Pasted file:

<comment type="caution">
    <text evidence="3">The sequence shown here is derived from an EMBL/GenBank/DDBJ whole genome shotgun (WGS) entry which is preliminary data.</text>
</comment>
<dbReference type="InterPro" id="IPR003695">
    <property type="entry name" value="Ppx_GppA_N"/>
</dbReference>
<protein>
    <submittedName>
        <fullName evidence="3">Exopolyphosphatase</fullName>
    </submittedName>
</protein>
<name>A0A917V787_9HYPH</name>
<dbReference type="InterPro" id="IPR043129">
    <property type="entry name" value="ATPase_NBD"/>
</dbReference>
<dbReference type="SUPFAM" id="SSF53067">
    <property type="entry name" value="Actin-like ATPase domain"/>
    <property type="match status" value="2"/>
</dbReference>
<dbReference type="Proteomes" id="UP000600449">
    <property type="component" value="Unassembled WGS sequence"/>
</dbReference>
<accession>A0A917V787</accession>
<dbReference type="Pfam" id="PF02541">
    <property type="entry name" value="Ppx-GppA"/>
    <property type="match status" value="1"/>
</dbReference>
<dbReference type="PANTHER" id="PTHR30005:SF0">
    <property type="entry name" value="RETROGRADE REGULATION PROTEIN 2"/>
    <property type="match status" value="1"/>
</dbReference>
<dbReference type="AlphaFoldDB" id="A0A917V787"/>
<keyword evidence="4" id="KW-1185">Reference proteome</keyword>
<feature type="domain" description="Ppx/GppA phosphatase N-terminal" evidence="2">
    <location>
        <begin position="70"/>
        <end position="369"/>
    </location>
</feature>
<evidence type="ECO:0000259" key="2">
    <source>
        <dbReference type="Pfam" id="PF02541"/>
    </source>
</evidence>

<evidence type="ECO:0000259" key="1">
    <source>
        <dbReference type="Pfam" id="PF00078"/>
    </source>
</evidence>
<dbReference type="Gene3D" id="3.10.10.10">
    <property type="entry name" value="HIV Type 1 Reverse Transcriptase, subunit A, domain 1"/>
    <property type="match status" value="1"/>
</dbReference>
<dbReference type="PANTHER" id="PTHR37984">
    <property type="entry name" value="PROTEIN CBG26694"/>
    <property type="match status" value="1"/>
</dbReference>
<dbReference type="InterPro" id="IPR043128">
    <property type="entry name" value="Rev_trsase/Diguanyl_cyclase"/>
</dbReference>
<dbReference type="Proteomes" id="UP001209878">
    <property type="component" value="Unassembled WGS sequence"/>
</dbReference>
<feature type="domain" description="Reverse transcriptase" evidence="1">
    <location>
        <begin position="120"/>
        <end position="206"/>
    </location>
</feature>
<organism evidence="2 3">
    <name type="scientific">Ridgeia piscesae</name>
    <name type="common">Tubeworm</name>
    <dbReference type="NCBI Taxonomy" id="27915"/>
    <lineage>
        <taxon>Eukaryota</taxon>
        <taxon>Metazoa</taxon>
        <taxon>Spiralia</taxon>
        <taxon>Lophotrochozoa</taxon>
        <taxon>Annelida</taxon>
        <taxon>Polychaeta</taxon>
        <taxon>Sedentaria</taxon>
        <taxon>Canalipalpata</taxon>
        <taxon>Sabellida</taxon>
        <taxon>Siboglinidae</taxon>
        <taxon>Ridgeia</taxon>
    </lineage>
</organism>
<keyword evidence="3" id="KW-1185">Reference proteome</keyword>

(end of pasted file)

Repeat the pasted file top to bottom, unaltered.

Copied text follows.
<comment type="caution">
    <text evidence="3">The sequence shown here is derived from an EMBL/GenBank/DDBJ whole genome shotgun (WGS) entry which is preliminary data.</text>
</comment>
<dbReference type="InterPro" id="IPR003695">
    <property type="entry name" value="Ppx_GppA_N"/>
</dbReference>
<protein>
    <submittedName>
        <fullName evidence="3">Exopolyphosphatase</fullName>
    </submittedName>
</protein>
<name>A0A917V787_9HYPH</name>
<dbReference type="InterPro" id="IPR043129">
    <property type="entry name" value="ATPase_NBD"/>
</dbReference>
<dbReference type="SUPFAM" id="SSF53067">
    <property type="entry name" value="Actin-like ATPase domain"/>
    <property type="match status" value="2"/>
</dbReference>
<dbReference type="Proteomes" id="UP000600449">
    <property type="component" value="Unassembled WGS sequence"/>
</dbReference>
<accession>A0A917V787</accession>
<dbReference type="Pfam" id="PF02541">
    <property type="entry name" value="Ppx-GppA"/>
    <property type="match status" value="1"/>
</dbReference>
<dbReference type="PANTHER" id="PTHR30005:SF0">
    <property type="entry name" value="RETROGRADE REGULATION PROTEIN 2"/>
    <property type="match status" value="1"/>
</dbReference>
<dbReference type="AlphaFoldDB" id="A0A917V787"/>
<keyword evidence="4" id="KW-1185">Reference proteome</keyword>
<feature type="domain" description="Ppx/GppA phosphatase N-terminal" evidence="2">
    <location>
        <begin position="70"/>
        <end position="369"/>
    </location>
</feature>
<evidence type="ECO:0000259" key="2">
    <source>
        <dbReference type="Pfam" id="PF02541"/>
    </source>
</evidence>

<evidence type="ECO:0000259" key="1">
    <source>
        <dbReference type="Pfam" id="PF00078"/>
    </source>
</evidence>
<dbReference type="Gene3D" id="3.10.10.10">
    <property type="entry name" value="HIV Type 1 Reverse Transcriptase, subunit A, domain 1"/>
    <property type="match status" value="1"/>
</dbReference>
<dbReference type="PANTHER" id="PTHR37984">
    <property type="entry name" value="PROTEIN CBG26694"/>
    <property type="match status" value="1"/>
</dbReference>
<dbReference type="InterPro" id="IPR043128">
    <property type="entry name" value="Rev_trsase/Diguanyl_cyclase"/>
</dbReference>
<dbReference type="Proteomes" id="UP001209878">
    <property type="component" value="Unassembled WGS sequence"/>
</dbReference>
<feature type="domain" description="Reverse transcriptase" evidence="1">
    <location>
        <begin position="120"/>
        <end position="206"/>
    </location>
</feature>
<organism evidence="2 3">
    <name type="scientific">Ridgeia piscesae</name>
    <name type="common">Tubeworm</name>
    <dbReference type="NCBI Taxonomy" id="27915"/>
    <lineage>
        <taxon>Eukaryota</taxon>
        <taxon>Metazoa</taxon>
        <taxon>Spiralia</taxon>
        <taxon>Lophotrochozoa</taxon>
        <taxon>Annelida</taxon>
        <taxon>Polychaeta</taxon>
        <taxon>Sedentaria</taxon>
        <taxon>Canalipalpata</taxon>
        <taxon>Sabellida</taxon>
        <taxon>Siboglinidae</taxon>
        <taxon>Ridgeia</taxon>
    </lineage>
</organism>
<keyword evidence="3" id="KW-1185">Reference proteome</keyword>